Bandwidth efficiency used to be a major differentiator among VSAT platforms, but with all major platforms incorporating DVB-S2X (which is approaching the physical limit), the battle is moving to higher layers of communications. Cellular Backhaul, a key vertical for growth in the future, is one of the most demanding applications in this sense. Making mobile protocols work efficiently via satellite is not an easy task, and platforms must incorporate multiple techniques such as traffic acceleration or header trimming. With traffic becoming bursty, sharing bandwidth resources among multiple sites is critical for minimizing operating costs. Video is clearly the driver behind the capacity boom such that vendors are developing local cache solutions to minimize the traffic that actually needs to be sent through the pipe.

Network management is also gaining relevance as one of the most important aspects in VSAT platforms. And here, mobility is arguably the most demanding vertical in this sense. Ensuring the SLAs for individual aircraft and fleets of aircraft migrating among multiple beams, satellites and regions, all this with different layers of priority for data is a challenge of massive complexity. This will only get more labyrinthine with the arrival of flexible satellites and multi-orbit constellations. 

Ground and Space Coupling

HTS requires a much higher investment in the ground segment and, in order to facilitate the lease of capacity to service providers, satellite operators are now incurring those investments. In parallel, payloads are becoming more intelligent with increasingly popular digital payloads and flexible satellites. These new attributes require deep integration between Ground and Space segments. Gone are the days when Satellite Operators were simply managing Space assets. Today, payload and ground segment must be designed in tandem to obtain the necessary synergies to stay competitive.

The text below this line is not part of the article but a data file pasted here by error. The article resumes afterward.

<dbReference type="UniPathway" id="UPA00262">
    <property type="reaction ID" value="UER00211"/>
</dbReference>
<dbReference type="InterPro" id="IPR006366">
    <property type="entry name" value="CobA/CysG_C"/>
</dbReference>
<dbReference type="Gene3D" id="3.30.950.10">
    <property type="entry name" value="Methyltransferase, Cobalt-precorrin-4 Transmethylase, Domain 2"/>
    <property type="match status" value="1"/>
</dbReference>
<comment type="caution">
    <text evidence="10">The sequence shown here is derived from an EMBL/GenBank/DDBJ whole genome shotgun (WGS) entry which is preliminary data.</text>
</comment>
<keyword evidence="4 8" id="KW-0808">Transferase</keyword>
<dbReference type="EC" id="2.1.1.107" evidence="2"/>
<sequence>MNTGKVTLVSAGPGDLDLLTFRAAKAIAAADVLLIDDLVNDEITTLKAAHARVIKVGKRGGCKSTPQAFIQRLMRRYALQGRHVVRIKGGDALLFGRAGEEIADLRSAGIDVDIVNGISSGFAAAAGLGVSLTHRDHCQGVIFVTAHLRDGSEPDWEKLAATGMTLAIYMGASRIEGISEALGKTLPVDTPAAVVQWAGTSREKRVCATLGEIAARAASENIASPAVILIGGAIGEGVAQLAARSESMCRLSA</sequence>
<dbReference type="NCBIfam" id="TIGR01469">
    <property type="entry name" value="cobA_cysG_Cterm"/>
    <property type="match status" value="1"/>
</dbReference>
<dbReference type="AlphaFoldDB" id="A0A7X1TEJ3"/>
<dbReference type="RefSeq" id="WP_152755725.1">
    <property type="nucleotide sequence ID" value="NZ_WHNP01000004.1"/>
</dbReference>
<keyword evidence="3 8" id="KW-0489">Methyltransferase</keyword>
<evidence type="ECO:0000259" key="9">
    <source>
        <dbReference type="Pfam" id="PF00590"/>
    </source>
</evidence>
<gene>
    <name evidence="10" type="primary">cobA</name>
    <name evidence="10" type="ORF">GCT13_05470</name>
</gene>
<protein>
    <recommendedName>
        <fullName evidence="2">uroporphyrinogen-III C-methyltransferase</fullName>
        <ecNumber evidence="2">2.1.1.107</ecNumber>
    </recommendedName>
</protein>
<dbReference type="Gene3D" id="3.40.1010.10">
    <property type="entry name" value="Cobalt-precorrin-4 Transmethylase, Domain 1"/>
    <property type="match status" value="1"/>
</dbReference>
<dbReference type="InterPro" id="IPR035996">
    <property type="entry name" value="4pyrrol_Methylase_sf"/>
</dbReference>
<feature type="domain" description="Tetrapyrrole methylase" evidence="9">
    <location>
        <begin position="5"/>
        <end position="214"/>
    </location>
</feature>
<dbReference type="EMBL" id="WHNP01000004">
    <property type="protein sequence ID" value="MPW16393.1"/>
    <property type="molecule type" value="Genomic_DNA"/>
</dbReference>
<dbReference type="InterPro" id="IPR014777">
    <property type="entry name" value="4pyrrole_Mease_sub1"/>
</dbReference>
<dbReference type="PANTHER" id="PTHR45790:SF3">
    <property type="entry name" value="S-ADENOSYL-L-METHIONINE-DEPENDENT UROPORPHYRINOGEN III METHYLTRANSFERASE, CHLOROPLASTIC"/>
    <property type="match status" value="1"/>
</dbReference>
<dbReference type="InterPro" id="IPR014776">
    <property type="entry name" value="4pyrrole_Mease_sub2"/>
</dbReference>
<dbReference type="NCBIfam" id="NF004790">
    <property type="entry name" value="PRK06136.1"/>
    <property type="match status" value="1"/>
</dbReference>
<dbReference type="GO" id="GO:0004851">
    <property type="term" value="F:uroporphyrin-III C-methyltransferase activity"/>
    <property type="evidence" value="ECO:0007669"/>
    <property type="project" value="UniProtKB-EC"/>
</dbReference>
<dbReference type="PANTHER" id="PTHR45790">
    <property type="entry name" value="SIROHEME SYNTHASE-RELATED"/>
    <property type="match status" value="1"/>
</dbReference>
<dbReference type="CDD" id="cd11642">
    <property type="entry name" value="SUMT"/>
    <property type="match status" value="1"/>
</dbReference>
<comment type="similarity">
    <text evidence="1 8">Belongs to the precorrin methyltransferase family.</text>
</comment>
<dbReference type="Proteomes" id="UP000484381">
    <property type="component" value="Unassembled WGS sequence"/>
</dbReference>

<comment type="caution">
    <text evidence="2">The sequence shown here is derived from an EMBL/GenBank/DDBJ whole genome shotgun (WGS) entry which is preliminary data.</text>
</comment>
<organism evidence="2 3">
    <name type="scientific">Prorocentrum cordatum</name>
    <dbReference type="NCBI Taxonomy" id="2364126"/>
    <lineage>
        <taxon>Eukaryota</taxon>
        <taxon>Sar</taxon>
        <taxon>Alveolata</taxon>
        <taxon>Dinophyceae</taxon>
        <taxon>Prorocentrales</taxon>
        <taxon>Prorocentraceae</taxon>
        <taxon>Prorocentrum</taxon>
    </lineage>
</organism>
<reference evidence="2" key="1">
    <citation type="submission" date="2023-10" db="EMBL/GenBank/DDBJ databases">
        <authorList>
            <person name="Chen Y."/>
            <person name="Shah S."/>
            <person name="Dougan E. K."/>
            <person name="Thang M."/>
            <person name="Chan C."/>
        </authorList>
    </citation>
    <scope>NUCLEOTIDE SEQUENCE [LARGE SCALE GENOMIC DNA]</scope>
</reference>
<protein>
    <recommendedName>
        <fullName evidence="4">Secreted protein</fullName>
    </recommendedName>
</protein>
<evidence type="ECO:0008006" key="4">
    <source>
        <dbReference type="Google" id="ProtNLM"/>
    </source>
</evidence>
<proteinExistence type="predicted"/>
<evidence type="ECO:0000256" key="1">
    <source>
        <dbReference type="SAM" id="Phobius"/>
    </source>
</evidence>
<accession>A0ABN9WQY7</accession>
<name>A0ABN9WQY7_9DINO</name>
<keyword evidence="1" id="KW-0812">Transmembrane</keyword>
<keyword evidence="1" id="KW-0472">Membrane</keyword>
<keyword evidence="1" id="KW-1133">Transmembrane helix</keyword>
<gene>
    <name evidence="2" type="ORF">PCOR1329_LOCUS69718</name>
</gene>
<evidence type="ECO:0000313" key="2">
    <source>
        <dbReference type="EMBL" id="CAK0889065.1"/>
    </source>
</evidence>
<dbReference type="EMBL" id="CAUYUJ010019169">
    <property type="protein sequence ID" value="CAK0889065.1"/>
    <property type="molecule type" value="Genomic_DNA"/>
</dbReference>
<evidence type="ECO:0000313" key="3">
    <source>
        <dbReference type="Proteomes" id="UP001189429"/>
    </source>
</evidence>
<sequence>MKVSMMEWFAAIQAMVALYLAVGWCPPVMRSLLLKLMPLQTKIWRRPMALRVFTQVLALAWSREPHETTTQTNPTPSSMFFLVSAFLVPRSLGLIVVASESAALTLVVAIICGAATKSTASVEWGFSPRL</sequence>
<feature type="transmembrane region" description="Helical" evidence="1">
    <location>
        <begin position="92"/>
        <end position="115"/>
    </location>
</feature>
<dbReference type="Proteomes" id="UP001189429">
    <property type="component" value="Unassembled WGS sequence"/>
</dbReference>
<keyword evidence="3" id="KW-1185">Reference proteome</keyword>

With capacity pricing in freefall, the ground segment needs to increase its role in the Satellite Operator’s strategy roadmap. On one hand, it is critical to unlocking verticals that will generate the greatest value for the industry facilitating the applications that each targeted solution requires. On the other hand, the ground segment must progressively integrate monitoring capabilities which will eventually generate actionable insights that, in coordination with flexible payloads, should boost asset utilization.

Bottom Line

The satellite industry business environment is under profound transformation, and VSAT platforms must evolve to meet the future technical and business requirements. This will also unlock a generous market opportunity for the fittest solutions.

From booming throughputs to the multiplying number of carriers as well as managed services, ground platform requirements are becoming more complex. Focusing on the physical layer to obtain the best Mbps/MHz figure of merit is no longer enough. Acceleration, compression, virtualization and other applications today are critical to stay competitive.

The Ground Segment has a critical role to play in achieving cost-efficiencies in the current degradation of capacity pricing but also should be leveraged to unlock key growth markets by generating greater value.